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If anthropology has an interest for the general reader, that interest to a great extent lies in the insights the science provides into contemporary society, even as it ranges far afield in time, space, and level of development. Natural Symbols addresses directly the paradox that its readers, unlike many of the subjects of anthropological study, are “people who live by using elaborated speech to review and revise existing categories of thought” and who measure their success by the extent to which they force their disciplines into new channels and maintain “a professional detachment towards any given pattern of experience.” To bring such readers to understand how deeply ritualism and condensed symbolism affect many people and how impoverished is the person unable to grasp the multilevel importance of “efficacious signs” is Douglas’ formidable self-imposed task. At the same time, she insists that “anthropologists must be [the book’s] most important critics”; if the general reader at times finds the detailed discussions of previous studies and of fieldwork among various tribes exhausting, the professional anthropologist will find them exhaustive.

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The extensive comparative descriptions of other cultures serve another of Douglas’ purposes: She demonstrates, again and again, that efforts to reform Christianity by deemphasizing ritual and stressing ethics and a personal relationship with God rest upon unfounded or false assumptions. This carefully documented presentation of numerous cultures (at least thirty are discussed in some detail) shows that antiritualism is not necessarily a sign of cultural superiority or of socio-technological evolution. Contrary to what might seem logical, not all primitive religions are magical and ritualistic, and not all primitive societies lack elaborated grid and group structures. Yet, as Douglas puts it, to modern clerics “a rational, verbally explicit, personal commitment to God is self-evidently more evolved and better than its alleged contrary, formal, ritualistic conformity.” To privilege the elaborated speech code and its concomitant habits of mind in this way is as limited and limiting, Douglas argues, as any other exclusive definition of true religious experience.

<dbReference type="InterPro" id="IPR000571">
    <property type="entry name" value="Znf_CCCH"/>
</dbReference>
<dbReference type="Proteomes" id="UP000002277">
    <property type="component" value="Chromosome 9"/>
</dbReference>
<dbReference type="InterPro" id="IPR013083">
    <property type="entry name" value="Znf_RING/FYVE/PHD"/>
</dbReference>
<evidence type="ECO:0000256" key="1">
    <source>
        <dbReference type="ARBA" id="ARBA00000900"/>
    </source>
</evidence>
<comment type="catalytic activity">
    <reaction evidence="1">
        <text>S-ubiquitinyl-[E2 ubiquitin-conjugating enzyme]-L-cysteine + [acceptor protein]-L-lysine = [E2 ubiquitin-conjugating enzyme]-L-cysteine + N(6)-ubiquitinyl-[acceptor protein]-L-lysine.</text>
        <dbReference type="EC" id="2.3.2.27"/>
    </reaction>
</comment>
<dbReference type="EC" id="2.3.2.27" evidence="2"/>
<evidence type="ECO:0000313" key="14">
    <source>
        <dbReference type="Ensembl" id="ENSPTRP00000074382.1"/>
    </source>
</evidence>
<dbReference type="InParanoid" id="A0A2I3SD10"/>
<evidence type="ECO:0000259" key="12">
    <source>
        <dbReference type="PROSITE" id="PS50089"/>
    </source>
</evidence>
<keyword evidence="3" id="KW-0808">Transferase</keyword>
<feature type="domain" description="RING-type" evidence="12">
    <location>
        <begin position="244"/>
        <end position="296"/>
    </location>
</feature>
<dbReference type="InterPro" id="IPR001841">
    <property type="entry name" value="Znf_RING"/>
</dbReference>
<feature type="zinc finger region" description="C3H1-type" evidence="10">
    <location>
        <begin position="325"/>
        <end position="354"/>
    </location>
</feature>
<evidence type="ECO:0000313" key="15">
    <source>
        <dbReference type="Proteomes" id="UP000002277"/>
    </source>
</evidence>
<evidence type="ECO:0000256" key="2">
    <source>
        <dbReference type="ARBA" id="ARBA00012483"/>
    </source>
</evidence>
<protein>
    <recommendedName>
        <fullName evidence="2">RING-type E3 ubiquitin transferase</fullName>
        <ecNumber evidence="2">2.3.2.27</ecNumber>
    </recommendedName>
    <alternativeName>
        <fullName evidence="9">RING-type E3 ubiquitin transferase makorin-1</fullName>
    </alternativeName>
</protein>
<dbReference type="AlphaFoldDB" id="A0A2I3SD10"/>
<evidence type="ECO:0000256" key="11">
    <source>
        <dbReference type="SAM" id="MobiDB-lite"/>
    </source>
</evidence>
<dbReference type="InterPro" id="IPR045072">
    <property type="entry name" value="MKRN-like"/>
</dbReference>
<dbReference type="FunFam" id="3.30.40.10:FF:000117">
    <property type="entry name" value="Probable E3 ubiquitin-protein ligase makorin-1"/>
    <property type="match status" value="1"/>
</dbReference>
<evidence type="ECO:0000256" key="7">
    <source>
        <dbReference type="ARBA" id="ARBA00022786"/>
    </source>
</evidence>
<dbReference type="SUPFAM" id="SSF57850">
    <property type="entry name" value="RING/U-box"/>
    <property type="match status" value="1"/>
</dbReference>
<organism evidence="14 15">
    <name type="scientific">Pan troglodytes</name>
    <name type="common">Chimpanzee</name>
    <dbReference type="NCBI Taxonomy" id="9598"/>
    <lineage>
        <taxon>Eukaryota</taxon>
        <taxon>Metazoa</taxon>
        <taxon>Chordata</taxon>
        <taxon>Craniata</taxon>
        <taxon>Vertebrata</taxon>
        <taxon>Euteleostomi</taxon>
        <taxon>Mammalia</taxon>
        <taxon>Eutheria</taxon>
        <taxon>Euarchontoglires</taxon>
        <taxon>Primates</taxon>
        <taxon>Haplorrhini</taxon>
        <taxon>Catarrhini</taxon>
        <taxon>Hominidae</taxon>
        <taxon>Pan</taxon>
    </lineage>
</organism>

In addition to comparing various forms of religious experiences across cultural boundaries, Douglas compares secular and religious movements within contemporary culture. Her most sustained example is her observation that secular and religious antiritualism demonstrate a similar pattern of bodily symbolism. In each case, as the exterior forms of society are devalued, each individual person asserts a sharper split between body and spirit, with a concomitant dishonoring of the exterior—the body—demonstrated through neglect of clothing or hygiene or the adoption of bodily forms perceived as bizarre. As the concept of God becomes more personal and interior, the body is seen as increasingly irrelevant or even positively evil, the source of corruption and contamination. Hence, Douglas argues, arise the distinctive garb of monks and hippies.

Besides offering insights into religious movements, attitudes, and conflicts, Natural Symbols analyzes the nature of symbols and language in important ways. Douglas develops the concept of the condensed symbol, something in a culture that is “so economical and highly articulated . . . that it is enough to strike one chord to recognize that the orchestration is on a cosmic scale.” Rituals such as the Christian Eucharist may in fact be symbols of this sort. Beyond their religious significance, condensed symbols have powerful aesthetic and political dimensions. Because “symbols are the only means of communication . . . the only means of expressing value; the main instruments of thought,” the absence of common symbols as norms in modern Western culture stands as a serious problem. Yet...

(The entire section contains 916 words.)

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